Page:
One can only hope the Bears answer the call next year. The pressure to win will be enormous. Anything less than an NFC Championship would be considered a failure. But if this Bears team has shown us anything, its resiliency and the power to overcome any kind of adversityespecially from us in the media that sunk the team at 6-10 before they took one regular season snap. We should look back at this season, not with anger at the finale, but with joy on a run that few thought possible. I know that's easier said than done today, especially with Bears fans questioning the leadership of the starring role behind center. The Bears -- and especially Cutler -- can and should rebound. Let's hope, anyway.

Maybe they will start off with a few wins next year andyada yada yadatheyre in the Super Bowl.

Stay tuned.

Or something like that.

Kyle Fuller heads to injured reserve as Bears make other roster moves

Kyle Fuller heads to injured reserve as Bears make other roster moves

The upheaval that has afflicted the 2016 Bears roster ratcheted up a notch late Tuesday when the Bears placed cornerback Kyle Fuller on injured reserve due to a knee injury and shuffled the depth chart elsewhere.

The Bears waived tight end Greg Scruggs, who was making the switch to offense from the defensive line, and linebacker Jonathan Anderson, while moving linebacker John Timu from the practice squad to the 53-man roster. To fortify the defensive line, where nose tackle Eddie Goldman is down indefinitely with an ankle injury, the Bears signed CJ Wilson, a 2010 draft pick of the Green Bay Packers who has played for the Packers, Oakland Raiders and Detroit Lions, starting 19 of 78 career games played.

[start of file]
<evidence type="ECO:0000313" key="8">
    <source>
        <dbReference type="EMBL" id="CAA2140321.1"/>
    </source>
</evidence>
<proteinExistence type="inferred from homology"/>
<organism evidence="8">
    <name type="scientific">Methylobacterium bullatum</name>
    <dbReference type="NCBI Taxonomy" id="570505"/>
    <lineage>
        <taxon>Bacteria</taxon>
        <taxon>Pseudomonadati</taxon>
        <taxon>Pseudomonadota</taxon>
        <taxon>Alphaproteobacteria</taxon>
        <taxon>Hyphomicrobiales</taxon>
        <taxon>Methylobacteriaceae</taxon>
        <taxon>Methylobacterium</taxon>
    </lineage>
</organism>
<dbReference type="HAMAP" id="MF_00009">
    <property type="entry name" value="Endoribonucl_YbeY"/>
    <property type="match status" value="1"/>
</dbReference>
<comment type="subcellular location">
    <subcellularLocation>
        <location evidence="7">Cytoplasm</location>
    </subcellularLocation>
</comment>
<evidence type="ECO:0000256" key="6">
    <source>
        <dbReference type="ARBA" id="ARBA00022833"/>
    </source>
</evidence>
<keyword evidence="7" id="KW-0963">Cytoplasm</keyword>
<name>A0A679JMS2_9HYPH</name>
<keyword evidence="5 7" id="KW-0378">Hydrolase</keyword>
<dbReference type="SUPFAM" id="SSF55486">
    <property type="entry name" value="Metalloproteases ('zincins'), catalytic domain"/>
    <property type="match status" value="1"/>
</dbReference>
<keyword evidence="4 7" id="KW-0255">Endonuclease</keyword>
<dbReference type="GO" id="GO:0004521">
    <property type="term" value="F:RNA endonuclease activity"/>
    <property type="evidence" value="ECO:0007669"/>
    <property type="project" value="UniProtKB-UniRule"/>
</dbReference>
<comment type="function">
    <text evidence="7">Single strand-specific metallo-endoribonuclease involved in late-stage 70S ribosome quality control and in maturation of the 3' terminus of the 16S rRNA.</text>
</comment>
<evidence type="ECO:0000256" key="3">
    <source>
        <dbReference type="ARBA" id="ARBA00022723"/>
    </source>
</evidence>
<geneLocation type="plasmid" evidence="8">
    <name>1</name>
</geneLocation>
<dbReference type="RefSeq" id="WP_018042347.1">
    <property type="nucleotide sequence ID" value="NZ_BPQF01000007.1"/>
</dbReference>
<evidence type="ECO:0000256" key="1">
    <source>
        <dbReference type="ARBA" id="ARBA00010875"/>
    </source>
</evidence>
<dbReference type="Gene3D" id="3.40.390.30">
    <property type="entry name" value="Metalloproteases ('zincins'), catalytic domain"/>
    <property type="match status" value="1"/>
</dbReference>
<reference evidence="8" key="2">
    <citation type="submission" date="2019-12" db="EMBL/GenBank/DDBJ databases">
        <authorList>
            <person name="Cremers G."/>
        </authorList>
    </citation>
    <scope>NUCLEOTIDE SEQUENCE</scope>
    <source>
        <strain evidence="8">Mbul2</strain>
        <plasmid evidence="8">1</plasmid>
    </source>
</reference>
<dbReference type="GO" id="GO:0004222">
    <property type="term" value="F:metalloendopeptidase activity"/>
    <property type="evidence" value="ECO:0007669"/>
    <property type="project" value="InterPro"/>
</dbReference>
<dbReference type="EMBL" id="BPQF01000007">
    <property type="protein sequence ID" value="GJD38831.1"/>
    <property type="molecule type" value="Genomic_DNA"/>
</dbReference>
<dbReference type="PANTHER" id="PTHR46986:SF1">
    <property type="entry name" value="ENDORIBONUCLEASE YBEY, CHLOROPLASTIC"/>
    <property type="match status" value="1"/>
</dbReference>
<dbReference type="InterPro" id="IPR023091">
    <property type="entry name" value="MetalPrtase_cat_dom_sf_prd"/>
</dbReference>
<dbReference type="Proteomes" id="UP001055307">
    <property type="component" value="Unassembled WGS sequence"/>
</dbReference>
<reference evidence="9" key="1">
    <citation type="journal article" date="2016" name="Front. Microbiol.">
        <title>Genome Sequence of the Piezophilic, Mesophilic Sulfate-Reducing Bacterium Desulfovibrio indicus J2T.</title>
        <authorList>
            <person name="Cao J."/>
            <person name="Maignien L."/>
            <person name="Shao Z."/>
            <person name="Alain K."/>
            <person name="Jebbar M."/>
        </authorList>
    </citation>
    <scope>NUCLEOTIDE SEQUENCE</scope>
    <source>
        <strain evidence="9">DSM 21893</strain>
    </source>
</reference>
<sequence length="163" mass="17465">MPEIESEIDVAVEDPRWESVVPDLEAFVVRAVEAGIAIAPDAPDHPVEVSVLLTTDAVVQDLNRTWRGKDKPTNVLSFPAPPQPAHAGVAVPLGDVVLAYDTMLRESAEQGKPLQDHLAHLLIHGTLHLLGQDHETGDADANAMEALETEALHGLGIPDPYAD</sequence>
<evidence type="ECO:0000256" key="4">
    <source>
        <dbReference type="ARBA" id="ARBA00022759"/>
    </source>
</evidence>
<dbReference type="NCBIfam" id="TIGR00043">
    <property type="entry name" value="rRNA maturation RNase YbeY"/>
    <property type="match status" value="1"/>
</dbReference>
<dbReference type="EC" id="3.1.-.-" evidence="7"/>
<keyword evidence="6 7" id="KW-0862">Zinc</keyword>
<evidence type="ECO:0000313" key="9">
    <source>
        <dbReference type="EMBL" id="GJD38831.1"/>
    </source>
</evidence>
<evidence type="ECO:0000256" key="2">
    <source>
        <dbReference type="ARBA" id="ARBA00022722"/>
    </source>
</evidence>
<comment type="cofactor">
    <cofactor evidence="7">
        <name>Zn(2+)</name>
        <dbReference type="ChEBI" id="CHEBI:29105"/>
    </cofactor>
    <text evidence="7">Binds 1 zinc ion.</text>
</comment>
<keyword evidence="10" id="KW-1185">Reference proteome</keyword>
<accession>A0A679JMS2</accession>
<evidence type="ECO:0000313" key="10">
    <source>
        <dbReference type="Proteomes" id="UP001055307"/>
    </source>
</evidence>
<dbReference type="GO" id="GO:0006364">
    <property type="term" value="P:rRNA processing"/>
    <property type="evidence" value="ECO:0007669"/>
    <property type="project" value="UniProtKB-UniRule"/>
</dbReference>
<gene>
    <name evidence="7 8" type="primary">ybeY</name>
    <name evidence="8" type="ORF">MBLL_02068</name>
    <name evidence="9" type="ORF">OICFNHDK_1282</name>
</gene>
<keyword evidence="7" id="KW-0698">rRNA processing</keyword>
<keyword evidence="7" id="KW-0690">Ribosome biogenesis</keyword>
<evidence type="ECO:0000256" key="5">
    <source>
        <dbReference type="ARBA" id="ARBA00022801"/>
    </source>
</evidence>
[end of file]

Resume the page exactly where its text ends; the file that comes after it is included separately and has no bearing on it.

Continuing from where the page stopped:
Fuller, the 14th-overall pick of the 2014 draft and once identified as a building block of the Bears defense, underwent knee surgery Aug. 15 while the team went to New England for practices and a preseason game with the Patriots. He had been making significant strides in recovery as far as straight-ahead running but was still hampered with change-of-direction.